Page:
Dublin: love at first sight

In June of 1997 I graduated from high school, and in July of 1997 I was on a plane bound for Dublin, Ireland.  While my friends back home were listening to Hansen, Verve, Oasis, and Chumbawamba, I was on the trip that would shoot my life on a distinct trajectory of wanderlust – specifically to Ireland. Last week I wrote briefly about the gift, and you can read about that here.

As a side note, please forgive the lack of decent photographs. It was 1997 after all, and all I have are the printed photographs that have faded and yellowed with age. Many of them are in a scrapbook that I started years ago, and you’ll see the edges of the things I wrote in the scrapbook along with my very terrible attempt at being crafty.

The first few days of our two week trip had us stationed just north of Dublin in a lovely bed and breakfast called Belcamp-Hutchinson. To the best of my knowledge, the B&B no longer operates. There weren’t any websites about it with updates since 2006 – so I think it’s safe to say that it is no longer operational. And that is truly unfortunate! The owner, Dorene, was a very kind woman who truly seemed to love her job as hostess, guide, and cook! While we were there (two nights) we had lovely breakfasts of fresh fruit, granola, and yogurt. She also served hot items, but my 18 year-old self was not particularly adventurous when it came to eating things I couldn’t easily identify.

Our first place to visit was Malahide Castle, and it was a lovely day, in the mid-sixties, and for the Irish, that was apparently a heatwave because people were out in droves. While back home we would have considered that a little on the chilly side, there where people on the beach and even swimming in the Irish Sea. The castle was quite beautiful, though I don’t remember much about it now. I don’t think we went inside, but the grounds were full of people walking around and lounging in the grass.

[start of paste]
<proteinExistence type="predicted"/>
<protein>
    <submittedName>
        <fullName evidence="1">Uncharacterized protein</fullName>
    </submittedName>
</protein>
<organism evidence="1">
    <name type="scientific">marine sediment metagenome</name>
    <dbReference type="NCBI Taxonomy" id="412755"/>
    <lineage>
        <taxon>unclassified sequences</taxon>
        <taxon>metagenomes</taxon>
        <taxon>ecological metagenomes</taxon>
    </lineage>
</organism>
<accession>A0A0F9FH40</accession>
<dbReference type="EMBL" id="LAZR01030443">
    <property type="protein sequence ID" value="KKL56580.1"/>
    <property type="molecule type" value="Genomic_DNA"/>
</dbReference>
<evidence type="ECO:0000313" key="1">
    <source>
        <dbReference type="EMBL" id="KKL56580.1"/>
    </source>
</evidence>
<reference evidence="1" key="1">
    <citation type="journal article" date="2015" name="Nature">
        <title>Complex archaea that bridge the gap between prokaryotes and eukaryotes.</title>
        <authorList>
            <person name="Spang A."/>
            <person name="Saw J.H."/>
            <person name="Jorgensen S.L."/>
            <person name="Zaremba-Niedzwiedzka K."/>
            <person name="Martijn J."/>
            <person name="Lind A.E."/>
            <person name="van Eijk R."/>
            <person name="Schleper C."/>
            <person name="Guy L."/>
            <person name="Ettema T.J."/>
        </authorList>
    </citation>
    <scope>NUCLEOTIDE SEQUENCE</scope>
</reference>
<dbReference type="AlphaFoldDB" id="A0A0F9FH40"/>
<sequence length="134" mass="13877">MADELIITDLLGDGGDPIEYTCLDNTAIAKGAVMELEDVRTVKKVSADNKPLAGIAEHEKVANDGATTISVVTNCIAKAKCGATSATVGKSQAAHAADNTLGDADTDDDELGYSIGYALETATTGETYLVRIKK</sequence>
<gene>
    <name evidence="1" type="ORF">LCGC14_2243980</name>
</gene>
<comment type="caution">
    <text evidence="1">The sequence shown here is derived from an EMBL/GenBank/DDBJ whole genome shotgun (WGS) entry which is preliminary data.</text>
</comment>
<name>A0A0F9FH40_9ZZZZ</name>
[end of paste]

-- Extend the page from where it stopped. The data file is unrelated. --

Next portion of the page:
Next we took the bus into Dublin city where I got my first glimpse of the city I would come to love above all others. And there were probably two places that sealed the deal in my mind.

Trinity College

Situated right in the middle of Dublin is Trinity College, and it was postively the coolest thing I had ever seen before. Dublin was loud and crowded, but once we walked through the gate, the city vanished behind the great stone walls of the college. It was so beautiful and peaceful, I couldn’t believe we were still in the city.

I didn’t remember this, but when I looked back on the journal that I wrote while we were there, I learned that we were there during their graduation ceremonies. Because of this, we weren’t allowed everywhere, but because the college is such a tourist attraction for the city, they don’t close it down completely, even for commencement. We walked around the grounds for a while and saw some of the wonderfully iconic buildings.

And of course we went and saw the Book of Kells. As an adult I can appreciate the historical and religious significance, but I was surprised that when I read back through my journal that I was even impressed with its history back then. No photography is allowed, so I didn’t have any pictures to look back on, but I wrote extensively in my journal about the intricacies of the book.

For those who don’t know, the Book of Kells was compiled in the 9th century by Catholic monks, and is a hand penned copy of the four Gospels of the New Testament. However, they are so much more. Each book was copied down letter by letter (to avoid accidental alteration of the text), and it was also intricately illustrated by the monks as well.